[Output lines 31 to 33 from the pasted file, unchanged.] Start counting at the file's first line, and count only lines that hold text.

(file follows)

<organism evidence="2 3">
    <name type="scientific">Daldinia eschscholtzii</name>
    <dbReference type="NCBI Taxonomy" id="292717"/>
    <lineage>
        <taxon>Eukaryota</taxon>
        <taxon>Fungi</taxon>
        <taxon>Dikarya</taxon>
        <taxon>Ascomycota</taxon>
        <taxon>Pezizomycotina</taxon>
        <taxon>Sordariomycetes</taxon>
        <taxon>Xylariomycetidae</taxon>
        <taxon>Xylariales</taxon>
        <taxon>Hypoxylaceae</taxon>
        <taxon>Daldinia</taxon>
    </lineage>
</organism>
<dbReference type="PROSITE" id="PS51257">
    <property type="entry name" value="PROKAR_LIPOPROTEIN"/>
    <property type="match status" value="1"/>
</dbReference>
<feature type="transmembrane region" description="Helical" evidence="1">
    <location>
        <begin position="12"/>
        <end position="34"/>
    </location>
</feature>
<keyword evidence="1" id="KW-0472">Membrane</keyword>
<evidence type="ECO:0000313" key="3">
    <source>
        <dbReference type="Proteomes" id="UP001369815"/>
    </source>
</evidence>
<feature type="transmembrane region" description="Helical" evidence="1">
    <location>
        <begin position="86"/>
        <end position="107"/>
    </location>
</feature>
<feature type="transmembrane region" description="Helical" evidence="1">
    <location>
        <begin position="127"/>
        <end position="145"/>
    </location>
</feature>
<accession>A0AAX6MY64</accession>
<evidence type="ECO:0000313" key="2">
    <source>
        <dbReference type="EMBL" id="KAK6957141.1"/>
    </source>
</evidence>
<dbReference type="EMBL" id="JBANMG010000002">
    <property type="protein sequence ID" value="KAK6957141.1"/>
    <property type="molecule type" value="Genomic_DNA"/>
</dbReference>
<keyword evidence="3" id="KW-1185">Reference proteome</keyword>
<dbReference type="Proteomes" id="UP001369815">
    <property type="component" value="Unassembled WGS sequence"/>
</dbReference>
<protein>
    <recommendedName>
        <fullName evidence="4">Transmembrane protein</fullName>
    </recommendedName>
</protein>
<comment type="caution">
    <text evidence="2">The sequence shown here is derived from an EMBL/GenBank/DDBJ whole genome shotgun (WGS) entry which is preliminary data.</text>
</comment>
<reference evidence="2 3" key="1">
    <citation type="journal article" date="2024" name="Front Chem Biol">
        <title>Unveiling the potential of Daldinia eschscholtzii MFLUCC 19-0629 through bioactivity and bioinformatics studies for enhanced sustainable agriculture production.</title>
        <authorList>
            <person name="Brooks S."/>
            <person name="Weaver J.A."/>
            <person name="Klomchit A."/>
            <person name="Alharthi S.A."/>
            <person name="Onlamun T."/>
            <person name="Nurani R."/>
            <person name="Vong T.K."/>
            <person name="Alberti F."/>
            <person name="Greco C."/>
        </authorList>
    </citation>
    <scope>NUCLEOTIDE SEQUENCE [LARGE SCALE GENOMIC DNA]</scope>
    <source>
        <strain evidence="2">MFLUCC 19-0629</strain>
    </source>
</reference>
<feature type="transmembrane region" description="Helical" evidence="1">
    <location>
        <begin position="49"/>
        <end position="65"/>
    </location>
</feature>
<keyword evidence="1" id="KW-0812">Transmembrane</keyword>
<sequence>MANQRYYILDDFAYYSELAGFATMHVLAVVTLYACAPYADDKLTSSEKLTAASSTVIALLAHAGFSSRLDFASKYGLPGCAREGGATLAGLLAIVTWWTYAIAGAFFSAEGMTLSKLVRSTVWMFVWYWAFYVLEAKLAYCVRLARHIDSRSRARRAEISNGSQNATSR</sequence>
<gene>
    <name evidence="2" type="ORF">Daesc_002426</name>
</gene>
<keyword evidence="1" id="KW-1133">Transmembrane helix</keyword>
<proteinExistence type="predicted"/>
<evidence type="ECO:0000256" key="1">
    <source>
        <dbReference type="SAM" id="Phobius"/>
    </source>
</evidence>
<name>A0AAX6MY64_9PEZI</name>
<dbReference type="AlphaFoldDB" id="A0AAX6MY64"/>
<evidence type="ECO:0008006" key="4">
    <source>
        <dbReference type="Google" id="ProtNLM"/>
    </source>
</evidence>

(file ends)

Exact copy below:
    </source>
</evidence>
<feature type="transmembrane region" description="Helical" evidence="1">